Sculptor Roland Hockett is a Master of Metals

Capturing public imagination in bronze, copper



photos by Michael Booini

Roland Hockett has created public art for five decades. His work reflects his belief in the powers of freedom, friendship and international cooperation. Here, he is dwarfed by “New Liberty III” in Panama City.

Within the Florida Panhandle and in South America, artist and longtime Panama City resident Roland Hockett has been planting the seeds of public art for nearly 50 years, enlivening communities and imaginations.

His public art projects, many of them strikingly large, include murals, paintings and sculptures, some in Costa Rica and some on view at Gulf Coast Community College, Tallahassee Community College and the Florida Supreme Court.

Four of his sculptures, featuring water and marine life, also may be seen at Capt. Anderson’s Restaurant in Panama City.

 

In 1969 Panama City, Hockett observed only one sculpture in the public sector and set about creating his own for the coastal town he adopted. His admiration of public art and its transformative powers began decades earlier.

Hockett recalls, “I encountered public art early in my art career when I was attending Indiana University in the ’50s and ’60s. ‘Showalter Fountain,’ by Robert Laurent, was being built at I.U. at that time, with the bronze cast in Italy.

When I returned home to northern Indiana, I traveled many times into Chicago and encountered other large sculptures in the public sector. A controversial 40-foot-high sculpture by Pablo Picasso was being installed in front of city hall, and works by artists such as Leger and Calder and other artists were to be found in the loop. 

“Those large works activated the spaces that they filled and represented great projects for the artists and the city. It was great stuff. 

Often, like Calder’s large sculpture, they would be painted in bright color or be constructed with exciting surfaces of metal.”

Leaving Indiana University with degrees focusing on art, design, audiovisual graphics and technology and an affinity for the Bauhaus movement combining crafts and fine arts, Hockett set out to inspire and educate.  

After a time as professor of art education and constructive design at Florida State University (one of the top 10 art programs in the United States), Hockett was recruited to what was then Gulf Coast Junior College for what he thought would be “a little while” before he moved on to California.  

“When I arrived in Panama City, Florida, in 1969, there was only one sculpture in the public sector. It was in front of an exercise center.  I thought to myself that I might like to help change that and add some of my own sculptures to this city,” Hockett recalled.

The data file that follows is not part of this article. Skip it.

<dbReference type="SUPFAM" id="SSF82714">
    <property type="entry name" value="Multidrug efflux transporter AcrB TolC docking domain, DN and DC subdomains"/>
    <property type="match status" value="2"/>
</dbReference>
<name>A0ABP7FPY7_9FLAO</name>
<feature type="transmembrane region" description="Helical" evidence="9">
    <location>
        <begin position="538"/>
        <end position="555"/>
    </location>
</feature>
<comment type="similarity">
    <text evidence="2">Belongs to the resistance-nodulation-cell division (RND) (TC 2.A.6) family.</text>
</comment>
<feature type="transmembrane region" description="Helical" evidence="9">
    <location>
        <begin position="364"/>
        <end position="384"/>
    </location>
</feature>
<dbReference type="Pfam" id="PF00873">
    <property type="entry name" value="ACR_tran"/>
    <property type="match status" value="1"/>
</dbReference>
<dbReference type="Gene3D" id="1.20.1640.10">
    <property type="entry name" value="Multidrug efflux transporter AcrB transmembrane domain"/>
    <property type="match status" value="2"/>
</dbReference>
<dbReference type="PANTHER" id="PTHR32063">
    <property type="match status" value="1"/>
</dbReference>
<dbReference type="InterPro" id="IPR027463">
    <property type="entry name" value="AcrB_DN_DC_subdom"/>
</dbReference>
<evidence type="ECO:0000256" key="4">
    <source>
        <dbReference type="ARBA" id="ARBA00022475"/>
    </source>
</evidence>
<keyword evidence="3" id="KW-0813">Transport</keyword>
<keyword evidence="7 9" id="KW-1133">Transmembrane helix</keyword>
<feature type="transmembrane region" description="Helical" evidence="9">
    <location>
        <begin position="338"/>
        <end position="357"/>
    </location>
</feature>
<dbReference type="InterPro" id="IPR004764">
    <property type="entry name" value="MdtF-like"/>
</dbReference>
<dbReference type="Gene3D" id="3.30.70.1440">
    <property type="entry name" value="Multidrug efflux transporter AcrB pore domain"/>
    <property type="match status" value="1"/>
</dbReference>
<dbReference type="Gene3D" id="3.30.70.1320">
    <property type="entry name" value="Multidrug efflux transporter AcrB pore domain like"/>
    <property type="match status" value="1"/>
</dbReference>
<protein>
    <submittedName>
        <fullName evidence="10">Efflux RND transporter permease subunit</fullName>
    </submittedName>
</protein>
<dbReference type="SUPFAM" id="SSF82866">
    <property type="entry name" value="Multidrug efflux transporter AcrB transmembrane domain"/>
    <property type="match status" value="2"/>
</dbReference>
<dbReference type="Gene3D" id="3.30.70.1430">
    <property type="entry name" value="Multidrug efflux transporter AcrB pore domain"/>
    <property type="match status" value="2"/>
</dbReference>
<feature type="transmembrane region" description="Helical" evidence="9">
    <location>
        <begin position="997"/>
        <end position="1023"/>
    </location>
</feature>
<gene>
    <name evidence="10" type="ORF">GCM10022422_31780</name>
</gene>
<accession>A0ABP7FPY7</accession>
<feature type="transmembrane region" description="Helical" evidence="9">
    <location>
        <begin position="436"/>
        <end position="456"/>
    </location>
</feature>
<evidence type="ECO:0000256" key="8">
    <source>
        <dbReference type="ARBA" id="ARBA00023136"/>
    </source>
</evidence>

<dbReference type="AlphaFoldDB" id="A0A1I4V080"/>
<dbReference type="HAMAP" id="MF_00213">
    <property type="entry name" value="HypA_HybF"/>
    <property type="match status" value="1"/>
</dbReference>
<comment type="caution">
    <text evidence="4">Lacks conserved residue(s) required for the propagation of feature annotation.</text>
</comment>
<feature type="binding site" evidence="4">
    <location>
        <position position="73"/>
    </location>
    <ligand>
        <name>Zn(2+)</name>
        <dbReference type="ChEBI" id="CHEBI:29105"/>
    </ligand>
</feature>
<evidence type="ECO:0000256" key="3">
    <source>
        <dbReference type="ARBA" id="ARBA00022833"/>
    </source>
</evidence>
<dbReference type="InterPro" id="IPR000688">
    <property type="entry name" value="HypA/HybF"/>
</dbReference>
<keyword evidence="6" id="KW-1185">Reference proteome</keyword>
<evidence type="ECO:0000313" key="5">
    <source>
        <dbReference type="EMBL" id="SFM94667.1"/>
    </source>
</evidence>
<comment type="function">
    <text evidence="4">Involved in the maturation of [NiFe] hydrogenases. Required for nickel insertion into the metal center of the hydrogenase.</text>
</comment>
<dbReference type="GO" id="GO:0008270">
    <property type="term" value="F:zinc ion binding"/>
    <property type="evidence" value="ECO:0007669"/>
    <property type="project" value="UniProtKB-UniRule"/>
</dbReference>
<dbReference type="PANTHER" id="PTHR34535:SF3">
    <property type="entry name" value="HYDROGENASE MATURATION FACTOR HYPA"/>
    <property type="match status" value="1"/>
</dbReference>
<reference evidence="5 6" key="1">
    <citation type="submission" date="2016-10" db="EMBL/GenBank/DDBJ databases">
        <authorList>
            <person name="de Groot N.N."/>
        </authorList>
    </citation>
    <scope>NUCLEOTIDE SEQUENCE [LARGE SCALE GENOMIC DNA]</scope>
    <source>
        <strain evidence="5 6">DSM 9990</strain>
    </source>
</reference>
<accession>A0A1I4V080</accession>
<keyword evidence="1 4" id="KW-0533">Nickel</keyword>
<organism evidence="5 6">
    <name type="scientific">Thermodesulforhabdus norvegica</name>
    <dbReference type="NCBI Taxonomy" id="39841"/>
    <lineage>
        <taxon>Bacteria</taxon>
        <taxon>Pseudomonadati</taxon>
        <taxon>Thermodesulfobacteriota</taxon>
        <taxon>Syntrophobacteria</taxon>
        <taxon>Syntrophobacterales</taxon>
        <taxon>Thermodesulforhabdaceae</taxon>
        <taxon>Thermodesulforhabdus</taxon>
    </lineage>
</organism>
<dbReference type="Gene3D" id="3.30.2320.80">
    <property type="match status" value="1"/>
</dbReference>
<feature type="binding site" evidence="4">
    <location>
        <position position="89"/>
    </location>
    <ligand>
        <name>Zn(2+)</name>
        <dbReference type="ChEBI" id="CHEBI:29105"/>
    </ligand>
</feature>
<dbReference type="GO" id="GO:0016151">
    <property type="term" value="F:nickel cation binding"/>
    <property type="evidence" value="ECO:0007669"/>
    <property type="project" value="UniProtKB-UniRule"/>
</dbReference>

“It seemed a logical thought for such a place that existed along such a beautiful stretch of beach. Public sculpture would certainly find an ideal place to be installed here.”

Just four years later in 1972, he gifted his first public sculpture. He designed and built it with his son and installed it on the college campus in front of the fine arts building.

“Citadel” was very geometric in style, over 20 feet tall, made of copper and situated within a fountain. Over the years, the copper was encrusted in verdigris, while Hockett continued his work, sharing his skills, artistry and heart.

He landed a commission in Costa Rica in 1979. In 1987 he traveled again to attend the dedication of his mural “Liberty.”

The ceremony was conducted by President Oscar Arias, who signed the Guatemalan Peace Accord that same week for which he later was awarded a Nobel Peace Prize.

“I have been so fortunate in so many ways! The wonderful things I’ve been able to be a part of, working with other people from other cultures. It adds to the richness of the work … and my life.”

Working in his studio, Hockett employs vise grips to bend copper to his will for his sculpture “Armadillo.”

From that second junket came a seven-year appointment to the advisory board of the Florida-Costa Rica Linkage Institute, or FLORICA, which promoted meaningful interactions of various kinds between the Sunshine State and its Central American neighbor, entailing many visits. 

Accompanying 30-foot murals, 16-foot sculptures and one-man exhibits abroad for assembly and installation requires considerable flexibility. 

The artist mentioned that the “Liberty” mural took up so much room in the plane that luggage had to arrive on a different flight.